Amina Anabui, whose daughter is a 10th grader at Science Park, said she had been dissatisfied with Zahir’s communication with families. Yet she also believes that the district can do a better job assisting school leaders.
“They’ve got to support the principals,” she said, “in order for the principals to be able to support the staff and students.”
A fire, a brawl, and bruised staff morale
Newark Vocational has had a rocky few years since León promised to relaunch the school in fall 2019 in a fully renovated building.
First, the renovation was delayed, forcing students to relocate to an elementary school building for a year. Then, the pandemic kept students out of the new building. Finally, students learned last spring that the district was removing the school’s popular principal, Kyle Brown, who had spent less than two years in the role.
The district replaced him with Lucinda Eason, a former vice principal at two Newark high schools who most recently was an administrator at a vocational school in Passaic. Like Zahir, she is a Newark Public Schools graduate.
Since Eason began this fall, the school has grappled with the sort of attendance and discipline challenges that have become increasingly common nationwide during the pandemic. However, the problems at Newark Vocational at times have been extreme.
The school’s absenteeism rate has been exceptionally high. In February, two-thirds of Newark Vocational students qualified as chronically absent — more than at any other district high school that month.
Student behavior has occasionally posed serious safety risks. In November, a student set fire to a classroom, forcing everyone in the building to evacuate, according to news reports and staff members. In March, a large brawl broke out; one teacher who intervened was injured and taken to a hospital, the staffers said. A parent told Chalkbeat at the time that the school had become “a battle zone.”
Douglas Freeman, whose son is a junior at Newark Vocational, said Eason and other administrators met with parents after the fight to discuss the situation.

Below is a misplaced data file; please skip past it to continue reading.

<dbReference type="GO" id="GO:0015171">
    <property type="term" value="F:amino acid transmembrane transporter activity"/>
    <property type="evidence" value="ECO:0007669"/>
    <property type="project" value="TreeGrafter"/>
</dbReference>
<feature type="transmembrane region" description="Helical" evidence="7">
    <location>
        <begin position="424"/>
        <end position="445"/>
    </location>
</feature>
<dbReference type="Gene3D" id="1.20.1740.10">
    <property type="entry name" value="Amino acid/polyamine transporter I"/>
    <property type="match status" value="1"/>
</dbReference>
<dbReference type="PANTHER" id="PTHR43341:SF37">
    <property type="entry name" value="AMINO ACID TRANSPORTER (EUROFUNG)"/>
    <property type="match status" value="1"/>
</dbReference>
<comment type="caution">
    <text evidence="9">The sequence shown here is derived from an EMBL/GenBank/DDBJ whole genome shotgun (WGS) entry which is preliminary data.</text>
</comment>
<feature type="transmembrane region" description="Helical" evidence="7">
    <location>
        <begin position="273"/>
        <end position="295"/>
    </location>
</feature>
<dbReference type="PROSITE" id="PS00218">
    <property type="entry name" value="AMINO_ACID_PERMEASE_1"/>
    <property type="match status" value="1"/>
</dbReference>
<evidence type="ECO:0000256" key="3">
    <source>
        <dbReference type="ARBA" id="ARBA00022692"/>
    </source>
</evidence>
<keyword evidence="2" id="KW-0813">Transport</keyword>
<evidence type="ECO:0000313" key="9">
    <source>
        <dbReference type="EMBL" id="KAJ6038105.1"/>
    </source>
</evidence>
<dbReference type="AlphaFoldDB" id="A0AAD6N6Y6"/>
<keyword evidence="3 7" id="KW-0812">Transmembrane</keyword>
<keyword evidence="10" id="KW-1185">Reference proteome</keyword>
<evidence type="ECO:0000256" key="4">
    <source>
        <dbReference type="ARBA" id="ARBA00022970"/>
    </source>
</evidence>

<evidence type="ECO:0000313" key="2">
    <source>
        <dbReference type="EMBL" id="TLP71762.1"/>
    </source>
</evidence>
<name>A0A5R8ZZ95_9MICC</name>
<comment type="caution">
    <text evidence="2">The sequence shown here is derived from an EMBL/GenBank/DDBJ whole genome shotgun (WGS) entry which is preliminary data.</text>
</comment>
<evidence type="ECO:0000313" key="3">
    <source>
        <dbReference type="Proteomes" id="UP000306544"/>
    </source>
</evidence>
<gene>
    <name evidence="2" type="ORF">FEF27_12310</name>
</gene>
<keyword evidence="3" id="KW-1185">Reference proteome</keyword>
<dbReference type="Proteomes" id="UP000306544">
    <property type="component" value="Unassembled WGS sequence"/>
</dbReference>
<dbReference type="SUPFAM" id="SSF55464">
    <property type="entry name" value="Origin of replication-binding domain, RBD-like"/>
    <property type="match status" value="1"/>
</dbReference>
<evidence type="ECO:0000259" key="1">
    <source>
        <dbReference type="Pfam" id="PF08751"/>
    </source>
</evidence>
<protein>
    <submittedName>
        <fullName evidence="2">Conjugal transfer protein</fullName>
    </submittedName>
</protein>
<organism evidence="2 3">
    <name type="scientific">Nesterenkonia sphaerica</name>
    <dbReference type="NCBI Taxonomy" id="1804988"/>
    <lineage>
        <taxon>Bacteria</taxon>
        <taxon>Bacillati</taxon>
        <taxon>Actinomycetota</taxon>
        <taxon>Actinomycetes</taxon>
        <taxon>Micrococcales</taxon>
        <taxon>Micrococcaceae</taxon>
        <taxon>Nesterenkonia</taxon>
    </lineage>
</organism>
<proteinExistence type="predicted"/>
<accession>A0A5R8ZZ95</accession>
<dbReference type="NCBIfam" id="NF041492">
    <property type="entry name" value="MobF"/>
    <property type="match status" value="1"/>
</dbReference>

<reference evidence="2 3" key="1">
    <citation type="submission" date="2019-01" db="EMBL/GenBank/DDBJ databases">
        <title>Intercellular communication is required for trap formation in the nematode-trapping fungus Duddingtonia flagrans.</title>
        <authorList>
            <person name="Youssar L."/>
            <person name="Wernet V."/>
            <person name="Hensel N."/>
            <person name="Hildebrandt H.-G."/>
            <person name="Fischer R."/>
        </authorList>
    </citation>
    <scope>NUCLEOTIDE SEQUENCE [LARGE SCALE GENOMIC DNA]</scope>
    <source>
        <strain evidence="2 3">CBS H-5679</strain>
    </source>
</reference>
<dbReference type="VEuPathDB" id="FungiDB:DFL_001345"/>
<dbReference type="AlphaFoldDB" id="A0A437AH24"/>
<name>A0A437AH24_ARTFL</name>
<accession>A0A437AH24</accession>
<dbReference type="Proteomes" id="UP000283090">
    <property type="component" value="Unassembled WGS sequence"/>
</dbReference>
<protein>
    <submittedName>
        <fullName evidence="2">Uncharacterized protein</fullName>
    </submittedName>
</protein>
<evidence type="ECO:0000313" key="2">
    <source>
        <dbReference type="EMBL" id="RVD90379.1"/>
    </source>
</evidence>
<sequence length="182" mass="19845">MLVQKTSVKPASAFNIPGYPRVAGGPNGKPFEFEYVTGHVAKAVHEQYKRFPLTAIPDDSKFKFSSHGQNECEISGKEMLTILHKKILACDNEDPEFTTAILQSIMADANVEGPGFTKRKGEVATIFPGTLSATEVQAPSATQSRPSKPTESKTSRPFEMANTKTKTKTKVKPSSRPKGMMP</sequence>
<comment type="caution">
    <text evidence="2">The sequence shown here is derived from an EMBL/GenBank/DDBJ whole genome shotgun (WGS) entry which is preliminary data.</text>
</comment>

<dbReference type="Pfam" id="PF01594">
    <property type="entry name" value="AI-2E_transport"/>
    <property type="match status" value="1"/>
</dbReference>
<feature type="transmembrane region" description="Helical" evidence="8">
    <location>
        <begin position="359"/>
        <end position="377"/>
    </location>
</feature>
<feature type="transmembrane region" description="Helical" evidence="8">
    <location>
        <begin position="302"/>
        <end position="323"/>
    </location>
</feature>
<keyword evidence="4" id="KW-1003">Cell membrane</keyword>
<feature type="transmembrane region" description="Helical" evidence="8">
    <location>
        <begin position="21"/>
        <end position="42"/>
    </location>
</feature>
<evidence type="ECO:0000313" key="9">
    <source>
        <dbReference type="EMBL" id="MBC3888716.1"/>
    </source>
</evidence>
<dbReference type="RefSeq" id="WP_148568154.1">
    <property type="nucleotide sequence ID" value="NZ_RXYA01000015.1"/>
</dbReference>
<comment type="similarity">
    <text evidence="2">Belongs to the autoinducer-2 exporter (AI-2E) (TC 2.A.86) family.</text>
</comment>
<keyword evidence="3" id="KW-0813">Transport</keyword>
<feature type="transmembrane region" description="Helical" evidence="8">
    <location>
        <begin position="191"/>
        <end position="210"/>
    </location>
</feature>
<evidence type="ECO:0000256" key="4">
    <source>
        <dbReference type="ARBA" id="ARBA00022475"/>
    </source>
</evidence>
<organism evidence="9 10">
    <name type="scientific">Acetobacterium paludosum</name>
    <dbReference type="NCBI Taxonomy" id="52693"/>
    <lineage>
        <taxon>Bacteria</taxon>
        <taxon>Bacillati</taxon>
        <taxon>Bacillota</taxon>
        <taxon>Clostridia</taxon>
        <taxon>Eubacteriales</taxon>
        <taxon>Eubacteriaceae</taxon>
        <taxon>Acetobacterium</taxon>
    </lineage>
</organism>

“Once she laid out the obstacles and challenges, then we came up with corrective measures,” he said, adding that the school appeared much calmer when he visited recently.
Chris Canik, a math teacher at Newark Vocational, said circumstances at the school this year would have tested even the most experienced administrator. A large number of teachers had limited classroom experience, renovations continued during the school year, and COVID protocols kept the staff from meeting in person even after the building reopened.
“A lot of that really hurt our staff morale,” he said, “and when you have low staff morale, you’re going to have low student morale.”
Canik said the situation has improved recently, leading to gains in attendance and academic performance. While Eason has occasionally stumbled as a new principal, she has the potential to develop into a strong leader, he added.
“I believe that everybody deserves a chance to grow,” he said.
At Science Park, 12th grader Inioluwa Obafemi said he is tired of the churn. Since his freshman year, he has had to adapt to three different principals.
“Everyone comes in and we get new rules and everything,” he said. “A little bit of consistency wouldn’t do any harm.”
Patrick Wall is a senior reporter for Chalkbeat Newark, covering public education in the city and across New Jersey. Contact Patrick at email@example.com.